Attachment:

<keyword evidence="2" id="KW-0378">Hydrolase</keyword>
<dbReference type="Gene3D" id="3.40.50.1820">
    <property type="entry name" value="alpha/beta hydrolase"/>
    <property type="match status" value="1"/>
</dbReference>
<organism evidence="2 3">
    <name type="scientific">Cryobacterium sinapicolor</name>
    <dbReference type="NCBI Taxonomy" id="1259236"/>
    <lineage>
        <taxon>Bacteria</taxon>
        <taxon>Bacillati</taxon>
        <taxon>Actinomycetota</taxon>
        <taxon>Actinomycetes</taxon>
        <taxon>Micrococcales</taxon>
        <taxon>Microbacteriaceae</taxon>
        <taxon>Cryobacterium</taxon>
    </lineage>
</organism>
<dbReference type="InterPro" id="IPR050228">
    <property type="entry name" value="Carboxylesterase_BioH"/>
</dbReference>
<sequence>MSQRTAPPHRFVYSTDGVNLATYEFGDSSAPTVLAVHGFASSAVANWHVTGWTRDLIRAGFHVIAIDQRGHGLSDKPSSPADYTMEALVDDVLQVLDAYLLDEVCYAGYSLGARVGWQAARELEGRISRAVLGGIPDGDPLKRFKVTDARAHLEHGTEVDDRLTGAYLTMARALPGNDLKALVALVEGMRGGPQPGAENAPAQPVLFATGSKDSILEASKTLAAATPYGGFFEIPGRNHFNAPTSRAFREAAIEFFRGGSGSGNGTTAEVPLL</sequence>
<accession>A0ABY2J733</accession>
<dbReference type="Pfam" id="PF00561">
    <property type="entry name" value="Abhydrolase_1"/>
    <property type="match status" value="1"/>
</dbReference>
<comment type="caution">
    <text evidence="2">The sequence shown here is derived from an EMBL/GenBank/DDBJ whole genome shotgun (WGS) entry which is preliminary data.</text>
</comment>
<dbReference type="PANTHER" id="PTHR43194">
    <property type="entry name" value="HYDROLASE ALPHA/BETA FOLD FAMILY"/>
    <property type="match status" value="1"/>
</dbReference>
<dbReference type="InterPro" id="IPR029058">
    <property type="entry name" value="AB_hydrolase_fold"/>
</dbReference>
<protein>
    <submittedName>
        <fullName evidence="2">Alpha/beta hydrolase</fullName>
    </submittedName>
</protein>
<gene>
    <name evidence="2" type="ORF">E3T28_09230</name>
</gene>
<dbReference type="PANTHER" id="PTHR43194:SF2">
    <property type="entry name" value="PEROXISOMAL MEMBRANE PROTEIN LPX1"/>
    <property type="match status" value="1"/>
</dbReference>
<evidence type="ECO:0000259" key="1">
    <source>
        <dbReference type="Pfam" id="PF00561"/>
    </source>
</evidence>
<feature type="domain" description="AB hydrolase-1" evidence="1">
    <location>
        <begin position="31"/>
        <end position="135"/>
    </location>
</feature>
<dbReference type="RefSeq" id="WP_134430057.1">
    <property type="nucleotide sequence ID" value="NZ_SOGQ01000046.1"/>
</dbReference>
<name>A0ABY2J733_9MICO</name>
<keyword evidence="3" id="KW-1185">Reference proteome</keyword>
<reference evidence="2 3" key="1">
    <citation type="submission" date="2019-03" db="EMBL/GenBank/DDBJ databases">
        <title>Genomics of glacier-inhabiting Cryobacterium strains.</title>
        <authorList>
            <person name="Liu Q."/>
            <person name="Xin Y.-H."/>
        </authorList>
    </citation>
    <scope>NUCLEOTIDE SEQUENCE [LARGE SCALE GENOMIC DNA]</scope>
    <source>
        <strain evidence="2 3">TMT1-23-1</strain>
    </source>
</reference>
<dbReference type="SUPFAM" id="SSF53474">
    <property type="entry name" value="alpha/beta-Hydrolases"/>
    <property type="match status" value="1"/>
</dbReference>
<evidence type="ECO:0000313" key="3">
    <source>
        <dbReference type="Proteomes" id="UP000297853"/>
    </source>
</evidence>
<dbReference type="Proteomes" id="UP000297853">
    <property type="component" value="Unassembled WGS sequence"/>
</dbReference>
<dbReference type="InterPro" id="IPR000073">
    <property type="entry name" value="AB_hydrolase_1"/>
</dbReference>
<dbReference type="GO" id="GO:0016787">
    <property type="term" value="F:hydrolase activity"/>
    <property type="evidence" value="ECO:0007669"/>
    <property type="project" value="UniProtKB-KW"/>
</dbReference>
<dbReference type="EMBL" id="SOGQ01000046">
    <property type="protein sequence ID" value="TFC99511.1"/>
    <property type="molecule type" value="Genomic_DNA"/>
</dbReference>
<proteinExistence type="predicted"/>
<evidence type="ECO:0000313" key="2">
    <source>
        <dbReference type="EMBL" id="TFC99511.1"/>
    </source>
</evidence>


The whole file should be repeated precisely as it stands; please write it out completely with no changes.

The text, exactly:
<keyword evidence="2" id="KW-0378">Hydrolase</keyword>
<dbReference type="Gene3D" id="3.40.50.1820">
    <property type="entry name" value="alpha/beta hydrolase"/>
    <property type="match status" value="1"/>
</dbReference>
<organism evidence="2 3">
    <name type="scientific">Cryobacterium sinapicolor</name>
    <dbReference type="NCBI Taxonomy" id="1259236"/>
    <lineage>
        <taxon>Bacteria</taxon>
        <taxon>Bacillati</taxon>
        <taxon>Actinomycetota</taxon>
        <taxon>Actinomycetes</taxon>
        <taxon>Micrococcales</taxon>
        <taxon>Microbacteriaceae</taxon>
        <taxon>Cryobacterium</taxon>
    </lineage>
</organism>
<dbReference type="InterPro" id="IPR050228">
    <property type="entry name" value="Carboxylesterase_BioH"/>
</dbReference>
<sequence>MSQRTAPPHRFVYSTDGVNLATYEFGDSSAPTVLAVHGFASSAVANWHVTGWTRDLIRAGFHVIAIDQRGHGLSDKPSSPADYTMEALVDDVLQVLDAYLLDEVCYAGYSLGARVGWQAARELEGRISRAVLGGIPDGDPLKRFKVTDARAHLEHGTEVDDRLTGAYLTMARALPGNDLKALVALVEGMRGGPQPGAENAPAQPVLFATGSKDSILEASKTLAAATPYGGFFEIPGRNHFNAPTSRAFREAAIEFFRGGSGSGNGTTAEVPLL</sequence>
<accession>A0ABY2J733</accession>
<dbReference type="Pfam" id="PF00561">
    <property type="entry name" value="Abhydrolase_1"/>
    <property type="match status" value="1"/>
</dbReference>
<comment type="caution">
    <text evidence="2">The sequence shown here is derived from an EMBL/GenBank/DDBJ whole genome shotgun (WGS) entry which is preliminary data.</text>
</comment>
<dbReference type="PANTHER" id="PTHR43194">
    <property type="entry name" value="HYDROLASE ALPHA/BETA FOLD FAMILY"/>
    <property type="match status" value="1"/>
</dbReference>
<dbReference type="InterPro" id="IPR029058">
    <property type="entry name" value="AB_hydrolase_fold"/>
</dbReference>
<protein>
    <submittedName>
        <fullName evidence="2">Alpha/beta hydrolase</fullName>
    </submittedName>
</protein>
<gene>
    <name evidence="2" type="ORF">E3T28_09230</name>
</gene>
<dbReference type="PANTHER" id="PTHR43194:SF2">
    <property type="entry name" value="PEROXISOMAL MEMBRANE PROTEIN LPX1"/>
    <property type="match status" value="1"/>
</dbReference>
<evidence type="ECO:0000259" key="1">
    <source>
        <dbReference type="Pfam" id="PF00561"/>
    </source>
</evidence>
<feature type="domain" description="AB hydrolase-1" evidence="1">
    <location>
        <begin position="31"/>
        <end position="135"/>
    </location>
</feature>
<dbReference type="RefSeq" id="WP_134430057.1">
    <property type="nucleotide sequence ID" value="NZ_SOGQ01000046.1"/>
</dbReference>
<name>A0ABY2J733_9MICO</name>
<keyword evidence="3" id="KW-1185">Reference proteome</keyword>
<reference evidence="2 3" key="1">
    <citation type="submission" date="2019-03" db="EMBL/GenBank/DDBJ databases">
        <title>Genomics of glacier-inhabiting Cryobacterium strains.</title>
        <authorList>
            <person name="Liu Q."/>
            <person name="Xin Y.-H."/>
        </authorList>
    </citation>
    <scope>NUCLEOTIDE SEQUENCE [LARGE SCALE GENOMIC DNA]</scope>
    <source>
        <strain evidence="2 3">TMT1-23-1</strain>
    </source>
</reference>
<dbReference type="SUPFAM" id="SSF53474">
    <property type="entry name" value="alpha/beta-Hydrolases"/>
    <property type="match status" value="1"/>
</dbReference>
<evidence type="ECO:0000313" key="3">
    <source>
        <dbReference type="Proteomes" id="UP000297853"/>
    </source>
</evidence>
<dbReference type="Proteomes" id="UP000297853">
    <property type="component" value="Unassembled WGS sequence"/>
</dbReference>
<dbReference type="InterPro" id="IPR000073">
    <property type="entry name" value="AB_hydrolase_1"/>
</dbReference>
<dbReference type="GO" id="GO:0016787">
    <property type="term" value="F:hydrolase activity"/>
    <property type="evidence" value="ECO:0007669"/>
    <property type="project" value="UniProtKB-KW"/>
</dbReference>
<dbReference type="EMBL" id="SOGQ01000046">
    <property type="protein sequence ID" value="TFC99511.1"/>
    <property type="molecule type" value="Genomic_DNA"/>
</dbReference>
<proteinExistence type="predicted"/>
<evidence type="ECO:0000313" key="2">
    <source>
        <dbReference type="EMBL" id="TFC99511.1"/>
    </source>
</evidence>